When you’re in an organization of 110 where everybody has access to the founders every day where we’re all involved with one another, where we know each other, we know our – we know about our parents, we know about our spouses, we know about the kids, we know about everything, it makes a-whole-nother level. I won’t say it’s a family, I will say it is like a deeply entrenched, high-performing team. 


Having those few key people, I think it took me like I said, it took me multiple months to find the first HR business partner and it took me a good four months to build the recruiting team and took another seven or eight months after that to find the right person to run infrastructure and HRAS.


[0:20:04.4] RS: I’m really interested as of the last year in change really on honing in on the deal and the nature of work particularly in an increasingly decentralizing world, basically what is this exchange that’s happening on a fundamental level and is it still relevant? Does it still work for people, is kind of my overarching question? To that effect, I also think you could elaborate a little bit on what you mean by the social contracts because I have to admit, I’m a little spotty on my Jean-Jacques Rousseau. 


[0:20:38.9] LC: How do I describe it? It of course depends on your company and your culture and what that’s like. There is and there should be an expectation between the organization and the people who work for it about how we treat one another, right? About how we come through for one another and how we set expectations for one another. It’s not, you know, in very large corporate environments, it is the employees work for the machine, right? 


It’s top-down whereas the social contracts that exist within a smaller more intimate team-oriented environment is like I keep going back to this word, there is a symbiosis there and there is an expectation in that symbiosis. You come and you work for us and we do the best we can for you. You come and you work for us, you do the best you can and we try to make sure that you’ve got good leadership that treats you well. 


That you have the freedom that you need to be creative, that you have the environment that drives a growth mindset, that you are not penalized for a mistake, that you can self-actualize personally and professionally within an environment where you’re spending 95% of your waking hours. That’s what I mean by a social contract or in the time let’s say, a social contract comes down to you’re no longer effective in the role. 


How you are treated as you were exiting the organization being just as driven by care and compassion and empathy as when we are bringing you into an organization, that when we bring you into an organization, we don’t just throw you to the fire. There is an onboarding, we tell you how to do this job, you are paired with other people and you work in an environment where people want to help you, don’t feel threatened or stressed by you, right?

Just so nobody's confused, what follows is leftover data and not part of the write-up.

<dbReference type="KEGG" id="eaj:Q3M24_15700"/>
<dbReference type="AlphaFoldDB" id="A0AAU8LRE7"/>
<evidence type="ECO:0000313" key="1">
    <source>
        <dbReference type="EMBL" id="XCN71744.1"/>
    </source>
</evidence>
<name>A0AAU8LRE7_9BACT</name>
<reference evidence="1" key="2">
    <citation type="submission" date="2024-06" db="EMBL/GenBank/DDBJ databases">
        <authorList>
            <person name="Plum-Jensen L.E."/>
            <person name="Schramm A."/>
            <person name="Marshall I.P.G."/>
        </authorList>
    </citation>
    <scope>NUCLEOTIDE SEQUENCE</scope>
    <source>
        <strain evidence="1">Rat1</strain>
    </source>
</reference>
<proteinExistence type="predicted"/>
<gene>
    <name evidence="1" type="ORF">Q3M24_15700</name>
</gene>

Managing those behaviors when they exist within an organization, so that’s what I mean. I hope that gives you more context around social contract. 


[0:22:38.3] RS: Yes, definitely. I am curious how you’re going about making sure BlockFi’s end of that bargain is held up. When you look around the organization, is it about arming leaders? Is it about being upfront with people about the offer and kind of what the culture is? How do you ensure that BlockFi holds up their side of the bargain? 


[0:22:59.7] LC: Well, one of the things that makes it particularly easy about doing this at BlockFi is I have a spectacular executive team that is aligned to this ethos, right? The first thing is, I consider the people team and the recruiters as the first. Unfortunately, recruiters get a bad rap in a lot of ways but they really are the guardians of the culture. First gate, they weed out for people who have narcissism or hyper-political or who are empty barrels, they talk a good game but can’t get the job done, so there is this gate number one, right? 


Once you get through that gate, they also, I’m sorry, the recruiters also focus on characteristics and overall moral compass of the people in which we hire and this is fully endorsed by the executive team truly. You know, we have four key values and one of them that at least means the most important to me is transparency builds trust. Everybody says it, very few companies actually live it and BlockFi is one of those companies that actually lives it. 


When we’re doing great, we tell everybody, “We’re doing great, and here’s why.” When we’re not doing so great, we tell everybody, “We’re not doing so great, and here’s why.” We have an all-hands every single Monday morning where we go over not just transparently like Zac, our CEO’s update, and Flori, our founder’s update but also the financial update of the organization. I get very direct updates about things that happened and people that we’re working on.